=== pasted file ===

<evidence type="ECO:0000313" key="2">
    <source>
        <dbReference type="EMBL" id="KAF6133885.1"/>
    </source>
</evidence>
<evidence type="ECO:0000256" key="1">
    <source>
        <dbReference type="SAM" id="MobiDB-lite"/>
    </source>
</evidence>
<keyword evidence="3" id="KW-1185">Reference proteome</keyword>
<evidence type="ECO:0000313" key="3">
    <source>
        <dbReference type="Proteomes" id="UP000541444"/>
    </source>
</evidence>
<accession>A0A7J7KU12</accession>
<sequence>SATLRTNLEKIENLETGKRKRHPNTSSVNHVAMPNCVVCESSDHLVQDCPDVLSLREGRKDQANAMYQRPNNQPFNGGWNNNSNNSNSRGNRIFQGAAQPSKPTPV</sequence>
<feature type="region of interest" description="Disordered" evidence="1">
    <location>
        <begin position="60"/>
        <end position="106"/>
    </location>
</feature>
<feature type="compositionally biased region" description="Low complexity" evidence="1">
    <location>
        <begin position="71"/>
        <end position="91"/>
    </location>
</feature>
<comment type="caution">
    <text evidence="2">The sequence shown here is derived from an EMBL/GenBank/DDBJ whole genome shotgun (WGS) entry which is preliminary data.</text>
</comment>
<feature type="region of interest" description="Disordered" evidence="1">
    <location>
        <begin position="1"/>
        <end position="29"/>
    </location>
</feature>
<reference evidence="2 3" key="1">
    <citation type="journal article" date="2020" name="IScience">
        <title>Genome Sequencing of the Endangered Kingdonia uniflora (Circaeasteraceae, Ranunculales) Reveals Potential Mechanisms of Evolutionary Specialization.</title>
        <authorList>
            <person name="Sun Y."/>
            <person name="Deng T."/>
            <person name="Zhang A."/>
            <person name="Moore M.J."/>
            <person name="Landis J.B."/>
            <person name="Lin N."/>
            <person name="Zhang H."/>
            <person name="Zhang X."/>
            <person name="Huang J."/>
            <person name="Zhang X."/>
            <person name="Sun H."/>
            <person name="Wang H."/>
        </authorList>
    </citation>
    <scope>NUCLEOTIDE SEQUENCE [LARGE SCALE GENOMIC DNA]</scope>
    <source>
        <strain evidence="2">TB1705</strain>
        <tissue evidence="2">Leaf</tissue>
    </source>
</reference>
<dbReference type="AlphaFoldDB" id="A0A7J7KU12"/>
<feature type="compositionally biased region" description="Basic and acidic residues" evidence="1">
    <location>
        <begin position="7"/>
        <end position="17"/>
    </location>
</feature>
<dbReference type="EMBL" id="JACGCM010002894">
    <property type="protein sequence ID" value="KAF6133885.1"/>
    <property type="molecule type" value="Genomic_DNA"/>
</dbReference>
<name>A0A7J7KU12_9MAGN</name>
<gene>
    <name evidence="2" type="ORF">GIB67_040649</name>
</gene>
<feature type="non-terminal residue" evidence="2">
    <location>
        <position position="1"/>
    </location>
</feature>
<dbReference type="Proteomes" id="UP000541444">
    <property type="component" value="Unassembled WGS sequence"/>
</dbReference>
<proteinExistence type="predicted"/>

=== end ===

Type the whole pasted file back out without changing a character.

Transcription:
<evidence type="ECO:0000313" key="2">
    <source>
        <dbReference type="EMBL" id="KAF6133885.1"/>
    </source>
</evidence>
<evidence type="ECO:0000256" key="1">
    <source>
        <dbReference type="SAM" id="MobiDB-lite"/>
    </source>
</evidence>
<keyword evidence="3" id="KW-1185">Reference proteome</keyword>
<evidence type="ECO:0000313" key="3">
    <source>
        <dbReference type="Proteomes" id="UP000541444"/>
    </source>
</evidence>
<accession>A0A7J7KU12</accession>
<sequence>SATLRTNLEKIENLETGKRKRHPNTSSVNHVAMPNCVVCESSDHLVQDCPDVLSLREGRKDQANAMYQRPNNQPFNGGWNNNSNNSNSRGNRIFQGAAQPSKPTPV</sequence>
<feature type="region of interest" description="Disordered" evidence="1">
    <location>
        <begin position="60"/>
        <end position="106"/>
    </location>
</feature>
<feature type="compositionally biased region" description="Low complexity" evidence="1">
    <location>
        <begin position="71"/>
        <end position="91"/>
    </location>
</feature>
<comment type="caution">
    <text evidence="2">The sequence shown here is derived from an EMBL/GenBank/DDBJ whole genome shotgun (WGS) entry which is preliminary data.</text>
</comment>
<feature type="region of interest" description="Disordered" evidence="1">
    <location>
        <begin position="1"/>
        <end position="29"/>
    </location>
</feature>
<reference evidence="2 3" key="1">
    <citation type="journal article" date="2020" name="IScience">
        <title>Genome Sequencing of the Endangered Kingdonia uniflora (Circaeasteraceae, Ranunculales) Reveals Potential Mechanisms of Evolutionary Specialization.</title>
        <authorList>
            <person name="Sun Y."/>
            <person name="Deng T."/>
            <person name="Zhang A."/>
            <person name="Moore M.J."/>
            <person name="Landis J.B."/>
            <person name="Lin N."/>
            <person name="Zhang H."/>
            <person name="Zhang X."/>
            <person name="Huang J."/>
            <person name="Zhang X."/>
            <person name="Sun H."/>
            <person name="Wang H."/>
        </authorList>
    </citation>
    <scope>NUCLEOTIDE SEQUENCE [LARGE SCALE GENOMIC DNA]</scope>
    <source>
        <strain evidence="2">TB1705</strain>
        <tissue evidence="2">Leaf</tissue>
    </source>
</reference>
<dbReference type="AlphaFoldDB" id="A0A7J7KU12"/>
<feature type="compositionally biased region" description="Basic and acidic residues" evidence="1">
    <location>
        <begin position="7"/>
        <end position="17"/>
    </location>
</feature>
<dbReference type="EMBL" id="JACGCM010002894">
    <property type="protein sequence ID" value="KAF6133885.1"/>
    <property type="molecule type" value="Genomic_DNA"/>
</dbReference>
<name>A0A7J7KU12_9MAGN</name>
<gene>
    <name evidence="2" type="ORF">GIB67_040649</name>
</gene>
<feature type="non-terminal residue" evidence="2">
    <location>
        <position position="1"/>
    </location>
</feature>
<dbReference type="Proteomes" id="UP000541444">
    <property type="component" value="Unassembled WGS sequence"/>
</dbReference>
<proteinExistence type="predicted"/>